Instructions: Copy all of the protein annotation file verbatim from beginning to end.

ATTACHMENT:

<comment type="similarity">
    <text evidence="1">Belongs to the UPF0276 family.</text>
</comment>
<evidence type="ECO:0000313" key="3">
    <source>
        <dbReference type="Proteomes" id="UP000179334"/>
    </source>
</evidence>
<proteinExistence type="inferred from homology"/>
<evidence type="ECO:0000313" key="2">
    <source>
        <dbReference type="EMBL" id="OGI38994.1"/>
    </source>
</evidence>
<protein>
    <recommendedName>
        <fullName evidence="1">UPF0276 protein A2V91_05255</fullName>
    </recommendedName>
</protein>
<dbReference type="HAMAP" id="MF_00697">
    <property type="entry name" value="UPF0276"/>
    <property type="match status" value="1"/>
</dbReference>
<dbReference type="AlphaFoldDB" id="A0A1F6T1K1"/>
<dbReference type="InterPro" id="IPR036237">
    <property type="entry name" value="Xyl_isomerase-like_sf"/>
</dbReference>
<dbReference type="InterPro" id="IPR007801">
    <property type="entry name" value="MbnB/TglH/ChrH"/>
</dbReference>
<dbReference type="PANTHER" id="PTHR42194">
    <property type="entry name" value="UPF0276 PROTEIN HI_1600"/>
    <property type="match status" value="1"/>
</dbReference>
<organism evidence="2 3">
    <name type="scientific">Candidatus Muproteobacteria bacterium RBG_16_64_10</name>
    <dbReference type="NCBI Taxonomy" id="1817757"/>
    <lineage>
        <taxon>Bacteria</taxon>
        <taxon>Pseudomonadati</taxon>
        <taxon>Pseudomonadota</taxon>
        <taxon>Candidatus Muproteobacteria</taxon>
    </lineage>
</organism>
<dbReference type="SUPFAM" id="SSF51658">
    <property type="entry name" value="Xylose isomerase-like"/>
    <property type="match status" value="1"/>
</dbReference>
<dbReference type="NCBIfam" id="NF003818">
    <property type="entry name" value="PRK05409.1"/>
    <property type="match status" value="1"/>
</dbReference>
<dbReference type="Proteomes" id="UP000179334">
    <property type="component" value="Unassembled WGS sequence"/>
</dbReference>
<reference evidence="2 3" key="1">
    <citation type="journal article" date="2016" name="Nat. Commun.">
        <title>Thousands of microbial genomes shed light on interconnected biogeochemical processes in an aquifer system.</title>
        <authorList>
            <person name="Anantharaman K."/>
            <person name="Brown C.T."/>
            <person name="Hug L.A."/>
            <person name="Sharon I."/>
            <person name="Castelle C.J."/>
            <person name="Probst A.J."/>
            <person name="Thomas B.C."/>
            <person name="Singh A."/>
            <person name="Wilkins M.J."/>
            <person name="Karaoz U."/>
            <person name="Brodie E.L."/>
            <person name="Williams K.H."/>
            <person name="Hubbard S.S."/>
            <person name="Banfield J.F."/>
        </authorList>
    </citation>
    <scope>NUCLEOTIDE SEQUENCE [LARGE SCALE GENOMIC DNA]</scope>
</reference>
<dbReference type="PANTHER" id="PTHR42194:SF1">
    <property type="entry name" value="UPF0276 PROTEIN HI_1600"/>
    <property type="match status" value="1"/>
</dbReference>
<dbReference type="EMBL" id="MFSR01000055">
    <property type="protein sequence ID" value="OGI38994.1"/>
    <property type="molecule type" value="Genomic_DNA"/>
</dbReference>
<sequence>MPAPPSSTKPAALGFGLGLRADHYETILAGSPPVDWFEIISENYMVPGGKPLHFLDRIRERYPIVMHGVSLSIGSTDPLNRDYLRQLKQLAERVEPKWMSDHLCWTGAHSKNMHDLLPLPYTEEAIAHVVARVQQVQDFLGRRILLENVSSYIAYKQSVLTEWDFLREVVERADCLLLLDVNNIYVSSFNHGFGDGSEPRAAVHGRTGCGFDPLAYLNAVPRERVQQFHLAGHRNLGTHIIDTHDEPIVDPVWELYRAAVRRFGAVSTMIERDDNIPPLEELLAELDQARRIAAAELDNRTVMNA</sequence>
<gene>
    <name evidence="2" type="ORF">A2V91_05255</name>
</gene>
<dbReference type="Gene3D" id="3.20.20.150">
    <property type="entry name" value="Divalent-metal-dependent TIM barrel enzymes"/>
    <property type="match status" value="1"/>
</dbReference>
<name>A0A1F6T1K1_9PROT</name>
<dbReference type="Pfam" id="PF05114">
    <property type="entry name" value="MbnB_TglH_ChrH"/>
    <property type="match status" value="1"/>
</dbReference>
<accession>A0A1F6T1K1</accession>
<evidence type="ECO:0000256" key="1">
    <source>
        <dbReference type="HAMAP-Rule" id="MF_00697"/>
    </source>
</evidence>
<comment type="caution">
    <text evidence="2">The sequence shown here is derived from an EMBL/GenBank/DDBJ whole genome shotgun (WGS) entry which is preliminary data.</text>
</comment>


<comment type="similarity">
    <text evidence="1">Belongs to the UPF0276 family.</text>
</comment>
<evidence type="ECO:0000313" key="3">
    <source>
        <dbReference type="Proteomes" id="UP000179334"/>
    </source>
</evidence>
<proteinExistence type="inferred from homology"/>
<evidence type="ECO:0000313" key="2">
    <source>
        <dbReference type="EMBL" id="OGI38994.1"/>
    </source>
</evidence>
<protein>
    <recommendedName>
        <fullName evidence="1">UPF0276 protein A2V91_05255</fullName>
    </recommendedName>
</protein>
<dbReference type="HAMAP" id="MF_00697">
    <property type="entry name" value="UPF0276"/>
    <property type="match status" value="1"/>
</dbReference>
<dbReference type="AlphaFoldDB" id="A0A1F6T1K1"/>
<dbReference type="InterPro" id="IPR036237">
    <property type="entry name" value="Xyl_isomerase-like_sf"/>
</dbReference>
<dbReference type="InterPro" id="IPR007801">
    <property type="entry name" value="MbnB/TglH/ChrH"/>
</dbReference>
<dbReference type="PANTHER" id="PTHR42194">
    <property type="entry name" value="UPF0276 PROTEIN HI_1600"/>
    <property type="match status" value="1"/>
</dbReference>
<organism evidence="2 3">
    <name type="scientific">Candidatus Muproteobacteria bacterium RBG_16_64_10</name>
    <dbReference type="NCBI Taxonomy" id="1817757"/>
    <lineage>
        <taxon>Bacteria</taxon>
        <taxon>Pseudomonadati</taxon>
        <taxon>Pseudomonadota</taxon>
        <taxon>Candidatus Muproteobacteria</taxon>
    </lineage>
</organism>
<dbReference type="SUPFAM" id="SSF51658">
    <property type="entry name" value="Xylose isomerase-like"/>
    <property type="match status" value="1"/>
</dbReference>
<dbReference type="NCBIfam" id="NF003818">
    <property type="entry name" value="PRK05409.1"/>
    <property type="match status" value="1"/>
</dbReference>
<dbReference type="Proteomes" id="UP000179334">
    <property type="component" value="Unassembled WGS sequence"/>
</dbReference>
<reference evidence="2 3" key="1">
    <citation type="journal article" date="2016" name="Nat. Commun.">
        <title>Thousands of microbial genomes shed light on interconnected biogeochemical processes in an aquifer system.</title>
        <authorList>
            <person name="Anantharaman K."/>
            <person name="Brown C.T."/>
            <person name="Hug L.A."/>
            <person name="Sharon I."/>
            <person name="Castelle C.J."/>
            <person name="Probst A.J."/>
            <person name="Thomas B.C."/>
            <person name="Singh A."/>
            <person name="Wilkins M.J."/>
            <person name="Karaoz U."/>
            <person name="Brodie E.L."/>
            <person name="Williams K.H."/>
            <person name="Hubbard S.S."/>
            <person name="Banfield J.F."/>
        </authorList>
    </citation>
    <scope>NUCLEOTIDE SEQUENCE [LARGE SCALE GENOMIC DNA]</scope>
</reference>
<dbReference type="PANTHER" id="PTHR42194:SF1">
    <property type="entry name" value="UPF0276 PROTEIN HI_1600"/>
    <property type="match status" value="1"/>
</dbReference>
<dbReference type="EMBL" id="MFSR01000055">
    <property type="protein sequence ID" value="OGI38994.1"/>
    <property type="molecule type" value="Genomic_DNA"/>
</dbReference>
<sequence>MPAPPSSTKPAALGFGLGLRADHYETILAGSPPVDWFEIISENYMVPGGKPLHFLDRIRERYPIVMHGVSLSIGSTDPLNRDYLRQLKQLAERVEPKWMSDHLCWTGAHSKNMHDLLPLPYTEEAIAHVVARVQQVQDFLGRRILLENVSSYIAYKQSVLTEWDFLREVVERADCLLLLDVNNIYVSSFNHGFGDGSEPRAAVHGRTGCGFDPLAYLNAVPRERVQQFHLAGHRNLGTHIIDTHDEPIVDPVWELYRAAVRRFGAVSTMIERDDNIPPLEELLAELDQARRIAAAELDNRTVMNA</sequence>
<gene>
    <name evidence="2" type="ORF">A2V91_05255</name>
</gene>
<dbReference type="Gene3D" id="3.20.20.150">
    <property type="entry name" value="Divalent-metal-dependent TIM barrel enzymes"/>
    <property type="match status" value="1"/>
</dbReference>
<name>A0A1F6T1K1_9PROT</name>
<dbReference type="Pfam" id="PF05114">
    <property type="entry name" value="MbnB_TglH_ChrH"/>
    <property type="match status" value="1"/>
</dbReference>
<accession>A0A1F6T1K1</accession>
<evidence type="ECO:0000256" key="1">
    <source>
        <dbReference type="HAMAP-Rule" id="MF_00697"/>
    </source>
</evidence>
<comment type="caution">
    <text evidence="2">The sequence shown here is derived from an EMBL/GenBank/DDBJ whole genome shotgun (WGS) entry which is preliminary data.</text>
</comment>